Have You Checked Your Feet?
Lately I’ve been thinking of my diabetes self care, focusing mainly on my feet. I have never given much thought to my feet. They are just feet. Mine are not pretty. They have rough skin on the heels. I wash them everyday. I trim my toenails as I need to but I have never followed the guideline that says always cut them straight across. Once in a while I will paint my toenails and admittedly, they look nice then. Now that I really think about it, my feet are more like man feet than woman feet.
Why is foot care important?
As you can tell, my feet have never meant anything to me before. So why am I focusing on them now? Because I have read a few articles here on type2diabetes.com about foot care and why it’s important. The articles are factual but I never really thought they applied to me. But here’s the part that has changed me, that has changed my routine. I have read the comments from people, real people here, who are experiencing serious complications involving their feet, sometimes amputations. It’s never been more real to me as I read comments on others post. I’m a person with diabetes and it should be real to me. Diabetes carries with it risks for complications.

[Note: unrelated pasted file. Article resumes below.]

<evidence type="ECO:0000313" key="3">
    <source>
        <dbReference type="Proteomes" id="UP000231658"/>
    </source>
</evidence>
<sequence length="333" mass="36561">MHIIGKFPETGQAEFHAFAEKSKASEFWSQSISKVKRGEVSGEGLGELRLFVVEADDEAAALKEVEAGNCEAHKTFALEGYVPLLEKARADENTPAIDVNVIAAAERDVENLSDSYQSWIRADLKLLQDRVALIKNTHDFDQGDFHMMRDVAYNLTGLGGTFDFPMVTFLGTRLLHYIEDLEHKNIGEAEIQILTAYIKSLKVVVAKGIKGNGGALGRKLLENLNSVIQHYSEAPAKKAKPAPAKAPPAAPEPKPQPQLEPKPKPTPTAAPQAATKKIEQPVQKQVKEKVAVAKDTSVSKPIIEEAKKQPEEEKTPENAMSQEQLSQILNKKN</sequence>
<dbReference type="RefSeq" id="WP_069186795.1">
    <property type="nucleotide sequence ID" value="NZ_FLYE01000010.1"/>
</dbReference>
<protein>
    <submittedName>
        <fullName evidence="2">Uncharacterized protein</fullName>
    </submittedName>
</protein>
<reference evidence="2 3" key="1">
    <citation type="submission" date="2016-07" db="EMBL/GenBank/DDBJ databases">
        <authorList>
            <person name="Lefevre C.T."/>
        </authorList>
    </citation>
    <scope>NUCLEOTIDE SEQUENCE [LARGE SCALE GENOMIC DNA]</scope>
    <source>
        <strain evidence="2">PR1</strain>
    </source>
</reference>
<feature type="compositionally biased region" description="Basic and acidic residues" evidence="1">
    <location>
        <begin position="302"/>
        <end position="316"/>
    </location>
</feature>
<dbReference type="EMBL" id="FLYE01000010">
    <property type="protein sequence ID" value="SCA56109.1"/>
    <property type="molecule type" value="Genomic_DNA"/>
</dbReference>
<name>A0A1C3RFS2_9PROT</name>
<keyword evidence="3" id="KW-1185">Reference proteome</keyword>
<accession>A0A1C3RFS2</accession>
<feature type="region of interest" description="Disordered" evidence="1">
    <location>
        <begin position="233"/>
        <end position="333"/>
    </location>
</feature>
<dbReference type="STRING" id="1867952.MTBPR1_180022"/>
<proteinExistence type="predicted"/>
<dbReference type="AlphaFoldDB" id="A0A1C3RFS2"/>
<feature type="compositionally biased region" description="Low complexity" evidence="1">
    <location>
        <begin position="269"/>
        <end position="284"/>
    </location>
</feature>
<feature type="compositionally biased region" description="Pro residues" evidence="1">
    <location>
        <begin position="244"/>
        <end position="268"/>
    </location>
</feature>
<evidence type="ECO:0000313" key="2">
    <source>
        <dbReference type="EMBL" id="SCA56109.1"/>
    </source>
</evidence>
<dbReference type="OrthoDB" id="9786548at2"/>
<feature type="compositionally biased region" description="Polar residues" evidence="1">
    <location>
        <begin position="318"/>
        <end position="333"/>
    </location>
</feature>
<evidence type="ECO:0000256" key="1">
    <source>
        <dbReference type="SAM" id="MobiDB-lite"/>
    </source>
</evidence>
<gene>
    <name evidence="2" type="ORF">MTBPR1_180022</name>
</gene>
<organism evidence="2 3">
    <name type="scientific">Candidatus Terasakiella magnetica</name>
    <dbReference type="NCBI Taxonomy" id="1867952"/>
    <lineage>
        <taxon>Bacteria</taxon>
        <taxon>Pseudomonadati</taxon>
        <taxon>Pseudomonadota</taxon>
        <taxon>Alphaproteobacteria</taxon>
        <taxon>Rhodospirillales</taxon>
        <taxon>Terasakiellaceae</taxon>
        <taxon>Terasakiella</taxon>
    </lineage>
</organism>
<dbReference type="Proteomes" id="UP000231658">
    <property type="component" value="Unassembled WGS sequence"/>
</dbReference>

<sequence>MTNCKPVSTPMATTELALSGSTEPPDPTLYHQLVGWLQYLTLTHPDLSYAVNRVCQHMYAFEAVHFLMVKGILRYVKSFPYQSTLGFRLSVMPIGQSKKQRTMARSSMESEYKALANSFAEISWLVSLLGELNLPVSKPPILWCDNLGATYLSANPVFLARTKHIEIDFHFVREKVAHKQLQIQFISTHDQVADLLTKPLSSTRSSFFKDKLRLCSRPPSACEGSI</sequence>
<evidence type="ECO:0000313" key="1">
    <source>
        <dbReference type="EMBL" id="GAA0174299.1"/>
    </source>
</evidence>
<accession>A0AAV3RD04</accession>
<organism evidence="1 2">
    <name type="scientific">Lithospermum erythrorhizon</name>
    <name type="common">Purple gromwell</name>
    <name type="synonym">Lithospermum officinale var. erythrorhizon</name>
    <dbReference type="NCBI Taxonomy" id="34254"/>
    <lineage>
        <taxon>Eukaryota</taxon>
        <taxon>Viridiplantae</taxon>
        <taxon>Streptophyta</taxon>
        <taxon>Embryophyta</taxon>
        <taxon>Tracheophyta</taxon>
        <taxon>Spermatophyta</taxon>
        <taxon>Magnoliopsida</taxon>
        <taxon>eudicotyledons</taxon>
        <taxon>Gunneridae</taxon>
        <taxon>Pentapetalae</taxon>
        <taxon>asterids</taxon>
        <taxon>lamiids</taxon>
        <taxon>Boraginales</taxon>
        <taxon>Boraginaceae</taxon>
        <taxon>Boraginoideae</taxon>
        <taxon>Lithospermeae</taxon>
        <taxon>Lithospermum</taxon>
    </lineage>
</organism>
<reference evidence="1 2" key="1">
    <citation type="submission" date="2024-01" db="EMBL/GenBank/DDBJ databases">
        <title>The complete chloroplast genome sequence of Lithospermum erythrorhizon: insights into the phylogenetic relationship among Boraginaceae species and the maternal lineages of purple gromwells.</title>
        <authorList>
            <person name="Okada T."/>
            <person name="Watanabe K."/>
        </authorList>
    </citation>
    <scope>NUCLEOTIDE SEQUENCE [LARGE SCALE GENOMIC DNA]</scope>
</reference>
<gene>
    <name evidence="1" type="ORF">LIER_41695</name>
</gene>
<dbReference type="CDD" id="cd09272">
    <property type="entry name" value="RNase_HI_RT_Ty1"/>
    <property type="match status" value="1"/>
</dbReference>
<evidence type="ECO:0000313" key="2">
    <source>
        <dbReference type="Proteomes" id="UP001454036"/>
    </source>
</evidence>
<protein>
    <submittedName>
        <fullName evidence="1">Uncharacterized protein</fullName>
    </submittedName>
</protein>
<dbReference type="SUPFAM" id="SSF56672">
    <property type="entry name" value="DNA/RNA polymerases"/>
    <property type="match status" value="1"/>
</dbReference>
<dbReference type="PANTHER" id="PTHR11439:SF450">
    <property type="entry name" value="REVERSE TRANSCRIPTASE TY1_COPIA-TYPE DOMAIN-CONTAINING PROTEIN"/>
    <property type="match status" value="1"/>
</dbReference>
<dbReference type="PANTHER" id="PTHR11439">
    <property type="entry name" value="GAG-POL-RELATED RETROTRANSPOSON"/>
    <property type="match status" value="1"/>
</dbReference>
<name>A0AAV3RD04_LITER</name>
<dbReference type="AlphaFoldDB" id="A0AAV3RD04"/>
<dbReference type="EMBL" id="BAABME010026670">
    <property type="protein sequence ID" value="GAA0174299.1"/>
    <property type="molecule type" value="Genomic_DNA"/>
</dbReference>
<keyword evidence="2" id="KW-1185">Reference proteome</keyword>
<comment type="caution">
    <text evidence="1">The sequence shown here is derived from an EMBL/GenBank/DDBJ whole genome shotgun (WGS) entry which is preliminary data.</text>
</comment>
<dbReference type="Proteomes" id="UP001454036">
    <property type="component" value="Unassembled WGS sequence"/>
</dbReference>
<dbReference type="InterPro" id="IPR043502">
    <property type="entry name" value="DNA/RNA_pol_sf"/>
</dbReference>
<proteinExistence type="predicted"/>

What happened when I checked my feet
Here’s my foot confession. I walk barefoot in the house, on my porch, on the beach. I don’t particularly like shoes or sandals once I’m home from work. They are off at the door for the day never to return unless I need to drive or go for a walk that was missed. Since I committed to ‘taking a look’ at my feet I decided the time was now.
Somewhat nervous, I checked my feet. Immediately, I found two slivers that I didn’t know were there. I removed them. They were surface ones, not deep ones. I couldn’t believe it, I didn’t feel them. Next. Rough, dry cracked heels. I could be an ad on tv for foot cream. Since I don’t really like the feel of cream on my feet in the first place, I had to tough that one out. I put on cream and socks, also not my favorite, to keep the cream in place. They were quite soft the next day and splinter free.
Tips for diabetes foot care
Reflecting back to the comments many of you have posted, I have changed the care of my feet:
- I inspect them daily
- I apply cream at night to avoid the dry cracked skin that can allow infection to set in
- I trim my toenails straight across
- I have asked a friend to give me the name of her podiatrist to further assess my feet and teach me good foot care
- I will TRY to avoid walking barefoot but I know I will struggle with this, a work in progress I guess
I thank all of you who offered your thoughts, your experiences and advised of what can happen to those of us who think foot care is not important. You have brought me into the light. Hugs!
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